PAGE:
GRUMMAN AIRCRAFT ENGINEERING CORPORATION
The Grumman Aircraft Engineering Corporation, later Grumman Aerospace Corporation, was a leading 20th century U.S. producer of military and civilian aircraft. Founded on December 6, 1929, by Leroy Grumman and partners, it merged in 1994 with Northrop Corporation to form Northrop Grumman.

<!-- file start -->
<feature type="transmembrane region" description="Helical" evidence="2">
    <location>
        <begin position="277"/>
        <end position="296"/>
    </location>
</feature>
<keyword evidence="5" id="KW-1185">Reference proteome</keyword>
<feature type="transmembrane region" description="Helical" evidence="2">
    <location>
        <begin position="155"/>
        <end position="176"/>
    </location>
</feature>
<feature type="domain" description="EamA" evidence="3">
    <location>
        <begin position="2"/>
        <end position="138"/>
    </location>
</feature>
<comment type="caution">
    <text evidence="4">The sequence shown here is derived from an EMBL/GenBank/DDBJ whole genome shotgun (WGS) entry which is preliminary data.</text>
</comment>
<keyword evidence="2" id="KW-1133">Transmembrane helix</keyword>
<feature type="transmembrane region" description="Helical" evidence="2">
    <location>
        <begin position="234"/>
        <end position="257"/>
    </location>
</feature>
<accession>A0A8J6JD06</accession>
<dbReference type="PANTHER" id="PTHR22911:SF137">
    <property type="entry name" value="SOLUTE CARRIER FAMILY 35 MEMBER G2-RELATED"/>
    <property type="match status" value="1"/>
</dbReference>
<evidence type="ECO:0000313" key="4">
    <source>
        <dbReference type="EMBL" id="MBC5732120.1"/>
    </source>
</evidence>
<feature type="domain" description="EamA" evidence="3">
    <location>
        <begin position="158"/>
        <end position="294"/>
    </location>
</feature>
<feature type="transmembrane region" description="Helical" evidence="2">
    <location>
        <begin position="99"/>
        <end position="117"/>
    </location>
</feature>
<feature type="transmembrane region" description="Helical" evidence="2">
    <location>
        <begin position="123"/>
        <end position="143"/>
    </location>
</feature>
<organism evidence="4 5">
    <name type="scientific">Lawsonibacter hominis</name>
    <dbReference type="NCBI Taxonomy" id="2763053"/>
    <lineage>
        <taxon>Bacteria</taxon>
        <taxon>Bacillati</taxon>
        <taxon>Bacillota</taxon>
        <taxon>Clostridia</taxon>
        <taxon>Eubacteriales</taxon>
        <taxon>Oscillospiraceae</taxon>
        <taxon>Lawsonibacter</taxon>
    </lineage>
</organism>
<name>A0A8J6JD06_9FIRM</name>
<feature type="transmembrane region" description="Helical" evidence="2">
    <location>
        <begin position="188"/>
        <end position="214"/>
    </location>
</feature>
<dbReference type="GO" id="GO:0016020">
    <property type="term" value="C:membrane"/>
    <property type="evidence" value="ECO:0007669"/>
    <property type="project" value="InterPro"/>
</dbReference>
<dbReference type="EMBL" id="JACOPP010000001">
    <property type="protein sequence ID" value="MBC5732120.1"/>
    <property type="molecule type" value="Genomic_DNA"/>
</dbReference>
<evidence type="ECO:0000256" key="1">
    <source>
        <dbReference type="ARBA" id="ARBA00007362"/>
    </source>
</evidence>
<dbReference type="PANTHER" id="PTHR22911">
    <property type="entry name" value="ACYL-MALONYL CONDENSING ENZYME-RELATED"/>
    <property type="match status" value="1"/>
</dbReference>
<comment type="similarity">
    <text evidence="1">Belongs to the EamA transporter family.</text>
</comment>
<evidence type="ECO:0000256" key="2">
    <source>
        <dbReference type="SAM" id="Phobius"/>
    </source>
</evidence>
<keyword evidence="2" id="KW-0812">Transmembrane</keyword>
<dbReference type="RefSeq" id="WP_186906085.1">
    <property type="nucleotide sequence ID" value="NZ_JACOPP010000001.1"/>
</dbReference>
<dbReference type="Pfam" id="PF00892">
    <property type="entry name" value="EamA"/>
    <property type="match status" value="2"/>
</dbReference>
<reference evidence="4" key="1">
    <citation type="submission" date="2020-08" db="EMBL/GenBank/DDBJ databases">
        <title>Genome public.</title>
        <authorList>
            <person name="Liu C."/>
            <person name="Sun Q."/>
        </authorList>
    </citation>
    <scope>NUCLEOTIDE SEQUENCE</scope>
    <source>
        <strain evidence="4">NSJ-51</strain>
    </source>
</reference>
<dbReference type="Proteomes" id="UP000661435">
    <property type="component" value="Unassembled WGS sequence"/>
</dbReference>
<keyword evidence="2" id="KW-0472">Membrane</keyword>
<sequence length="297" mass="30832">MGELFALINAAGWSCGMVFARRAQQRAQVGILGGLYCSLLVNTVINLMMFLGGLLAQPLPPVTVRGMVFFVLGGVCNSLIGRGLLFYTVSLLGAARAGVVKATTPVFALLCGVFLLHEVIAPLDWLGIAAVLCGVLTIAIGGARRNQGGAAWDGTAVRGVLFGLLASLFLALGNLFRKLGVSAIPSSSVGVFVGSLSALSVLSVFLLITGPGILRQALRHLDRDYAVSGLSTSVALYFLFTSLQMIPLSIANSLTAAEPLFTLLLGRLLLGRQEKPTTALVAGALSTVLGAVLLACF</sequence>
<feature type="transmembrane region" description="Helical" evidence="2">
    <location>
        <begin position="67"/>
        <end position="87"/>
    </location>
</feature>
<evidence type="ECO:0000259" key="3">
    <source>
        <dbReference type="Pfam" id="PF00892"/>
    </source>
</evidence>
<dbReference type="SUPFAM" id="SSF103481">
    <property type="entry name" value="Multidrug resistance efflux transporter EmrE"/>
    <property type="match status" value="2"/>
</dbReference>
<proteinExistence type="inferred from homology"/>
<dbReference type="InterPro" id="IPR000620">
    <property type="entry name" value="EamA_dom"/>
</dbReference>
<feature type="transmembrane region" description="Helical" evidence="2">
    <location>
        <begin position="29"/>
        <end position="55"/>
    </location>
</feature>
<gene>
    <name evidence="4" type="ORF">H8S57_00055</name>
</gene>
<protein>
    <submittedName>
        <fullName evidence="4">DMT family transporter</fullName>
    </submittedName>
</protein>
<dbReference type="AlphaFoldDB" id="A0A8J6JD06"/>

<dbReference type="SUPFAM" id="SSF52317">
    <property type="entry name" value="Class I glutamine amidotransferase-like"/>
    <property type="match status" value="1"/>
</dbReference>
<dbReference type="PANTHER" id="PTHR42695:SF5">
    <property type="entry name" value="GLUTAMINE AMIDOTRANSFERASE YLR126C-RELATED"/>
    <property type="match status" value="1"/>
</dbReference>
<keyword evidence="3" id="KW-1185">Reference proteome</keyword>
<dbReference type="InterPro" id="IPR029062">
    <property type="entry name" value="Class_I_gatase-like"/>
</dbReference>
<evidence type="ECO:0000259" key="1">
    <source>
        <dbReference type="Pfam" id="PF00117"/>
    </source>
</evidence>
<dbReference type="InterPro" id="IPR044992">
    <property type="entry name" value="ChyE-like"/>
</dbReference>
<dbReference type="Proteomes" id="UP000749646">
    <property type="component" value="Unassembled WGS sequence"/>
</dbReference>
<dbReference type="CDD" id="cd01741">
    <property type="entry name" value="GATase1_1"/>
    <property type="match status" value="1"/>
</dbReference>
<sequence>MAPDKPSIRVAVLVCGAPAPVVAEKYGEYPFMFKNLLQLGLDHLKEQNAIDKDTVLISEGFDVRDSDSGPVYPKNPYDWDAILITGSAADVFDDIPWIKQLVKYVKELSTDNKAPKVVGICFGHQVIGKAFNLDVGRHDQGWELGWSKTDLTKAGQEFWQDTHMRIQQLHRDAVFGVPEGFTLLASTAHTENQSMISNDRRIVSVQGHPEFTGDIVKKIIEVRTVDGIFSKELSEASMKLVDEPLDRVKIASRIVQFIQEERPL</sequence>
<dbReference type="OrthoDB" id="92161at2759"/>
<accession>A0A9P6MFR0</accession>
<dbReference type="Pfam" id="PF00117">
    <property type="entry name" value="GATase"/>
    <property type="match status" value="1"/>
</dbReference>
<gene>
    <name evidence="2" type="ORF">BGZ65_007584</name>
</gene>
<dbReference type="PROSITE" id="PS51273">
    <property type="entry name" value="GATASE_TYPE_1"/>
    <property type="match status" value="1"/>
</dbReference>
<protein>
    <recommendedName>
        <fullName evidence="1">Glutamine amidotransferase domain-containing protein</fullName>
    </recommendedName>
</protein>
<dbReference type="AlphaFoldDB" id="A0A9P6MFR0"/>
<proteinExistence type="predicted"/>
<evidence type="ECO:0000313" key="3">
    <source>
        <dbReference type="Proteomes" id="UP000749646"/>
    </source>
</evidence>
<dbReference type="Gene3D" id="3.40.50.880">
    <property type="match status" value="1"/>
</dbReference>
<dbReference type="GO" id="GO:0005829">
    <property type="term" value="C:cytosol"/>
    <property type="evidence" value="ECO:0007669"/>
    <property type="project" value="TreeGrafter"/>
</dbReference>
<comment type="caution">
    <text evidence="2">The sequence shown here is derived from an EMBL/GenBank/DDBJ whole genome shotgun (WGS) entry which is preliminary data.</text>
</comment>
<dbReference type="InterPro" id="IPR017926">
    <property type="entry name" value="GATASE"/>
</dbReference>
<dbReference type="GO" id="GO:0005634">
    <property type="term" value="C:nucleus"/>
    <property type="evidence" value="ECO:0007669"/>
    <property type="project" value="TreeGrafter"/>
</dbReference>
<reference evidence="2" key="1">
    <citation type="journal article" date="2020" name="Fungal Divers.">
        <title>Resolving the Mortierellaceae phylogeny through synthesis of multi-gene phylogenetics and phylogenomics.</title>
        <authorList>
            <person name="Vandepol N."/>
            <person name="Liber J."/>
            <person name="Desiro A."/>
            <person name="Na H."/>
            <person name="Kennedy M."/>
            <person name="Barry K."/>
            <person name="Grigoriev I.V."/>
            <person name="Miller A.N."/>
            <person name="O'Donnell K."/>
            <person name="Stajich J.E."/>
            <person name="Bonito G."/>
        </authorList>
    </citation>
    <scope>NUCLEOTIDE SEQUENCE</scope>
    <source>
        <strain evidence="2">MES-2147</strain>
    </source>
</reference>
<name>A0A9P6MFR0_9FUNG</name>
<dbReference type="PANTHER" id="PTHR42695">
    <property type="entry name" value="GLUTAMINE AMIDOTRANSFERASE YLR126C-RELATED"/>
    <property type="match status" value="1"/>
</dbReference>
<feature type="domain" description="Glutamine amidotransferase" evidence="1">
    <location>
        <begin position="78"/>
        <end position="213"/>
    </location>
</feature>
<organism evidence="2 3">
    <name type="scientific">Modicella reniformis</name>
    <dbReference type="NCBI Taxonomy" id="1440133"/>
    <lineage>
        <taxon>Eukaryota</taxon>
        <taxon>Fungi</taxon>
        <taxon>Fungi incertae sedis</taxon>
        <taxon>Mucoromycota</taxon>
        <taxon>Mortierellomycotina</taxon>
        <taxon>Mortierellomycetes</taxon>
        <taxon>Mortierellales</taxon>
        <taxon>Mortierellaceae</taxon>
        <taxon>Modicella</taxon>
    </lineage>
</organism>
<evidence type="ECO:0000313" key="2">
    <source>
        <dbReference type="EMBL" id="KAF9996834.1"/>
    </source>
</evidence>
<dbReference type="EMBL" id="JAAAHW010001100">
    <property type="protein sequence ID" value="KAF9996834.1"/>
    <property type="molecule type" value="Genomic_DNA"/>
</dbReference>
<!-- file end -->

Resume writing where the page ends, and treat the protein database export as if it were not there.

Leroy Grumman and others worked for the Loening Aircraft Engineering Corporation in the 1920s, but when it was bought by Keystone Aircraft Corporation and the operations moved from New York City to Bristol, Pennsylvania, Grumman and his partners (Edmund Ward Poor, William Schwendler, Jake Swirbul, and Clint Towl) started their own company in an old Cox-Klemin Aircraft Co. factory in Baldwin on Long Island, New York. All of the early Grumman employees were former Loening employees. The company was named after Grumman because he was its largest investor. The company filed as a business on December 5, 1929, and opened its doors on January 2, 1930. Keeping busy by welding aluminum tubing for truck frames, the company eagerly pursued contracts with the US Navy. Grumman designed the first practical floats with a retractable landing gear for the Navy, and this launched Grumman into the aviation market. The first Grumman aircraft was also for the Navy, the Grumman FF-1, a biplane with retractable landing gear. This was followed by a number of other successful designs. Grumman Corporation During World War II, Grumman became known for its "Cats", Navy fighter aircraft, F4F Wildcat and F6F Hellcat, and the less well known Grumman F7F Tigercat and Grumman F8F Bearcat (neither of which saw combat during World War II), and for its torpedo bomber TBF Avenger. Grumman ranked 22nd among United States corporations in the value of wartime production contracts. Grumman's first jet aircraft was the F9F Panther; it was followed by the upgraded F9F/F-9 Cougar, and the less well known F-11 Tiger in the 1950s. The company's big postwar successes came in the 1960s with the A-6 Intruder and E-2 Hawkeye and in the 1970s with the Grumman EA-6B Prowler and F-14 Tomcat. Grumman products were prominent in the film Top Gun and numerous World War II naval and Marine Corps aviation films. The U.S. Navy still employs the Hawkeye as part of Carrier Air Wings on board aircraft carriers, and the U.S. Marine Corps still operates the Prowler as of 2016.